The $3.9 million cost of the Industrial Park Improvement Project has raised concern from some residents.

More than two dozen citizens turned up to last week's special Perham City Council meeting to listen and voice their concerns about the project. The council was presented Feb. 26 with two different options for the project, with two different estimated costs: $3.9 million or $1.1 million.

The council ultimately approved Option A, the estimated $3.9 million project.

"I can see that it’s needed,” Roger Johnsen, owner of Roger’s Repair on Second Street Northeast, said Tuesday, March 3, a week after the meeting. “I don’t have an issue with the project itself, other than I was informed that the funding was a little bit off.”

The Industrial Park project has been planned for more than eight years, as the city has been working on securing grants and sources of funds in an effort to help reduce the burden of the cost on property owners. The proposed project would include the completion of utilities (sewer, water, and storm sewer) and street improvements to include pavement, curb, gutter and driveway construction.

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Currently, the city has secured $2.1 million in grants. However, councilors were informed by Curt Osterfeld at the Feb. 10 city meeting that a majority of property owners do not want the Industrial Parks Project completed as proposed, due to the cost to property owners.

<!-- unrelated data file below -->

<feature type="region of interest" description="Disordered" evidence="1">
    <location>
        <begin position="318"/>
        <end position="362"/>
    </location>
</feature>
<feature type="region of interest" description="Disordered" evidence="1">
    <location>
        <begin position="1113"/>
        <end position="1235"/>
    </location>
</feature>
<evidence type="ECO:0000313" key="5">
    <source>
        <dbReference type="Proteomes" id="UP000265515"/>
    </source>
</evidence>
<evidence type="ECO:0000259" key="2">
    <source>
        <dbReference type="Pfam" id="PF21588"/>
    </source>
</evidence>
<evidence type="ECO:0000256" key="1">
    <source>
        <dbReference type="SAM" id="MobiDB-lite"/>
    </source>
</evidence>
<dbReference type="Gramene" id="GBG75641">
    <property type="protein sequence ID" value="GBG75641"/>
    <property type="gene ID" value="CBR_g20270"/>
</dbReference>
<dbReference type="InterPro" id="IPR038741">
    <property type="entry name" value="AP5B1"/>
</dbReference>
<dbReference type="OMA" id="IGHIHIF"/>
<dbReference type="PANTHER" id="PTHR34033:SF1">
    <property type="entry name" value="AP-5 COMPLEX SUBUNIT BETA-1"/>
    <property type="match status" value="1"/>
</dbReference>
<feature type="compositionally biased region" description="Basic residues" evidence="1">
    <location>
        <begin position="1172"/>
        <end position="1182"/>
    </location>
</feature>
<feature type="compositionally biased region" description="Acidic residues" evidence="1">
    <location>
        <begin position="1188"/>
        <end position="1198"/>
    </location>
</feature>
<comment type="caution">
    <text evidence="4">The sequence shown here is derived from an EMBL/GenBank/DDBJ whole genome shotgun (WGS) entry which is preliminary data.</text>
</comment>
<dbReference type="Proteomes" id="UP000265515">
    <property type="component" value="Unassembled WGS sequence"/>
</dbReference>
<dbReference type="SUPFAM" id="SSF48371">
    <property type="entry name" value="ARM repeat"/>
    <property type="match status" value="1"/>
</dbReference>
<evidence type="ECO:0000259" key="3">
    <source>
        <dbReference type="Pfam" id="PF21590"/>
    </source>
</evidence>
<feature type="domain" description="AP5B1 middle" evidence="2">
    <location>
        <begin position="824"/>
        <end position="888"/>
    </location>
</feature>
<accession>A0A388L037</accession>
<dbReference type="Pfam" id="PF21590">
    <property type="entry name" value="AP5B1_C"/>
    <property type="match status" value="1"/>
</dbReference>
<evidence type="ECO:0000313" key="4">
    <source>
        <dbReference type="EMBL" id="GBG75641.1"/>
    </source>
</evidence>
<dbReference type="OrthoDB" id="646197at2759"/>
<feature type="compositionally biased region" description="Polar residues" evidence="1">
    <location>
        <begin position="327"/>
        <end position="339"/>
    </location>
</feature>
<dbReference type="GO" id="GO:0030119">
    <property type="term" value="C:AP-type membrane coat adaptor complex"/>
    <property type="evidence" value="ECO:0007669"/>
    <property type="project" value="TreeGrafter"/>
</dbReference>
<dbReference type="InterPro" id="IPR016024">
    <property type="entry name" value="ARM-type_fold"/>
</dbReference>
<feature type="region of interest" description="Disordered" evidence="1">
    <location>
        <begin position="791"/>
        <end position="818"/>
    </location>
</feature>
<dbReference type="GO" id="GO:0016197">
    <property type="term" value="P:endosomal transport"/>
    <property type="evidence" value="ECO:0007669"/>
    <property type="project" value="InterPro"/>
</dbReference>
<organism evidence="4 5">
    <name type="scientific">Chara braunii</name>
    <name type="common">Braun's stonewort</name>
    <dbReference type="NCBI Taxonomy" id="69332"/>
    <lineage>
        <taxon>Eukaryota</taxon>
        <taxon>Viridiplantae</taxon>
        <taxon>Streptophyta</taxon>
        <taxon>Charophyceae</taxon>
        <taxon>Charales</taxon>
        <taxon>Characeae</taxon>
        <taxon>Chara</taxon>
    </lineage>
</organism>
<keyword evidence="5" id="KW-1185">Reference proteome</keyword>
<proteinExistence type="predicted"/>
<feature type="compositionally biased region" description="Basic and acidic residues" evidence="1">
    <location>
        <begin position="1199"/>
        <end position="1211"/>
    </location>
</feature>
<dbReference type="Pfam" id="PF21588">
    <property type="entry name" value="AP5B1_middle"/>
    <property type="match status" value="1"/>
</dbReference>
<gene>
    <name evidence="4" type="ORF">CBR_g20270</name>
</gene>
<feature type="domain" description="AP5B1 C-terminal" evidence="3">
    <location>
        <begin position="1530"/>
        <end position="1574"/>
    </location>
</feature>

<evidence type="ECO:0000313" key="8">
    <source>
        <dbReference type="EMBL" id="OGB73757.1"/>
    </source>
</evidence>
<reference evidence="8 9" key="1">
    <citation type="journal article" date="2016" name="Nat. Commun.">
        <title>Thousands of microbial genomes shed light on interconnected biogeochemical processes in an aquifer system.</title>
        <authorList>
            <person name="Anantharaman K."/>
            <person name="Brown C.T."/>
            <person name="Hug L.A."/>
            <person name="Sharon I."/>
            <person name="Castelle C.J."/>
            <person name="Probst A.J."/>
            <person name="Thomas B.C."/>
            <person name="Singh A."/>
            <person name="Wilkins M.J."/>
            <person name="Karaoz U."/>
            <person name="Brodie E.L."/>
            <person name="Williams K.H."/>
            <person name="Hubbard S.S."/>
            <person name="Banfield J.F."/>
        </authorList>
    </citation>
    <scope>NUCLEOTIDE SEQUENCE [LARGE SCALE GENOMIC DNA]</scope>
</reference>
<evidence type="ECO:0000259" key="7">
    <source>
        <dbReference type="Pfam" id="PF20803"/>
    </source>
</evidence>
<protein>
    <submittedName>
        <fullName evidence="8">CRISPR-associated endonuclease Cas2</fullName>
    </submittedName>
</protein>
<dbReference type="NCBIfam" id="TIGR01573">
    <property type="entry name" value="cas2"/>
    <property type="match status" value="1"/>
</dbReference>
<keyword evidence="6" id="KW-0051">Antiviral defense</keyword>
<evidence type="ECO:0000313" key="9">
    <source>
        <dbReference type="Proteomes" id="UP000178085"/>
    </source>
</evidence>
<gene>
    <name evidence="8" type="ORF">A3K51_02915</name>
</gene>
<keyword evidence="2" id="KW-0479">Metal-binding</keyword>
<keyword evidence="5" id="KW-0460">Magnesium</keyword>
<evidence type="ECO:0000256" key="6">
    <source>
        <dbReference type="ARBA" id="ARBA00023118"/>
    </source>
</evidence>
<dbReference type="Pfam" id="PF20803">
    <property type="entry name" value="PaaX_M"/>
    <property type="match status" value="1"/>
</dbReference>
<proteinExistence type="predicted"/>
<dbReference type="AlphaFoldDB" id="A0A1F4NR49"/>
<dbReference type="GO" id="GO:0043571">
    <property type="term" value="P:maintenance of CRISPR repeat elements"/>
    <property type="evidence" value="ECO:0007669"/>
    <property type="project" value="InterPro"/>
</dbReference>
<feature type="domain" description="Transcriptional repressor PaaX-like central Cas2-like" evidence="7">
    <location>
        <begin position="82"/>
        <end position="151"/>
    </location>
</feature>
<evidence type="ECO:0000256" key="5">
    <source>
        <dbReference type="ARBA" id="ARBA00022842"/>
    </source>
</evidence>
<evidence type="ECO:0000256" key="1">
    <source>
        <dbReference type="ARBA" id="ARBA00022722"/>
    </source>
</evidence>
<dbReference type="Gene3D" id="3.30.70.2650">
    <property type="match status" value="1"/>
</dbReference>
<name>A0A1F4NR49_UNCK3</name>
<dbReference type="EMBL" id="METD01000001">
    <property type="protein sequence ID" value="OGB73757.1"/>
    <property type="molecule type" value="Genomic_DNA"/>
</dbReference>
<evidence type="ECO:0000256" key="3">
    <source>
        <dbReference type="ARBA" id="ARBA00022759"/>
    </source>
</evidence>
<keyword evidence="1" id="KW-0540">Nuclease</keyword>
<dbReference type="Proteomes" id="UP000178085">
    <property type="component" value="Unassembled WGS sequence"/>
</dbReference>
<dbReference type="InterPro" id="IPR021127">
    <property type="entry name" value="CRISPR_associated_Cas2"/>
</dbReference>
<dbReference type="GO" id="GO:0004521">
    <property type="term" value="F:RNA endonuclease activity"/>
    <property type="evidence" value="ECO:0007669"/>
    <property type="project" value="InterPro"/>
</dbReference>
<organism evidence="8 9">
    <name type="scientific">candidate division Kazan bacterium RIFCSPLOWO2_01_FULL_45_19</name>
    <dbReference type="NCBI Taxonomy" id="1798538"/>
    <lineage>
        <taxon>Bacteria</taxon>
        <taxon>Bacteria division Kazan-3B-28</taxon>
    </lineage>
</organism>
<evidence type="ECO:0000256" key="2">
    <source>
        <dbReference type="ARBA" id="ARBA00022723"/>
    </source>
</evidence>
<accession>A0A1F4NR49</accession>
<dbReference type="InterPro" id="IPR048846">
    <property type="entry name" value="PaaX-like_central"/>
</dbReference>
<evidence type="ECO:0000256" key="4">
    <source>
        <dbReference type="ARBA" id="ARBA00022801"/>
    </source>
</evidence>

Prior to attending the Feb. 26 public hearing, Johnsen had gotten his information from Osterfeld. Osterfeld informed him that grants would only be applied to the city’s side of the bill, leaving the property owners to pay more than normal, Johnsen said.

“From what I understand normally the city shares it 50/50,” Johnsen said. “I was under the understanding when I went to the meeting that it was the city 5 and us 90-- outside the grant money.”

Not having calculated the numbers himself, “personally I don’t see where the city getting some grants has any effect on our cost,” Johnsen said.

Due to the concerns voiced on Feb. 10, the council considered two options at the Feb. 26 special council meeting:

Option A, for new constructions and reconstructions:

  • Seventh Avenue Northeast from Main Street to Third Street.

  • Second Street Northeast from Seventh to Ninth Avenue.

  • Third Street Northeast from Seventh to Eleventh Avenue Northeast.

  • Fifth Street Northeast from Sixth Avenue to 450th Avenue.

  • 450th Avenue from County State Aid Highway No. 80 to 440th Street.

The estimated cost of Option A is $3,855,000; with $2,146,750 in state grants and $1,562,950 assessable from more than 47 properties.

Eleventh Avenue Northeast is a shared roadway with Perham Township and the inclusion of 11th will be determined based on the decision made by the township.

Option B, for reconstruction:

  • Seventh Avenue Northeast from Main Street to Third Street.

The estimated cost of option B is $1.1 million; with $750,000 in state grants and $300,000 assessable from more than 10 properties.

If the city were to go with Option B they would be forfeiting about $1.4 million in state grants if they did not finish and expand the Industrial Park infrastructure.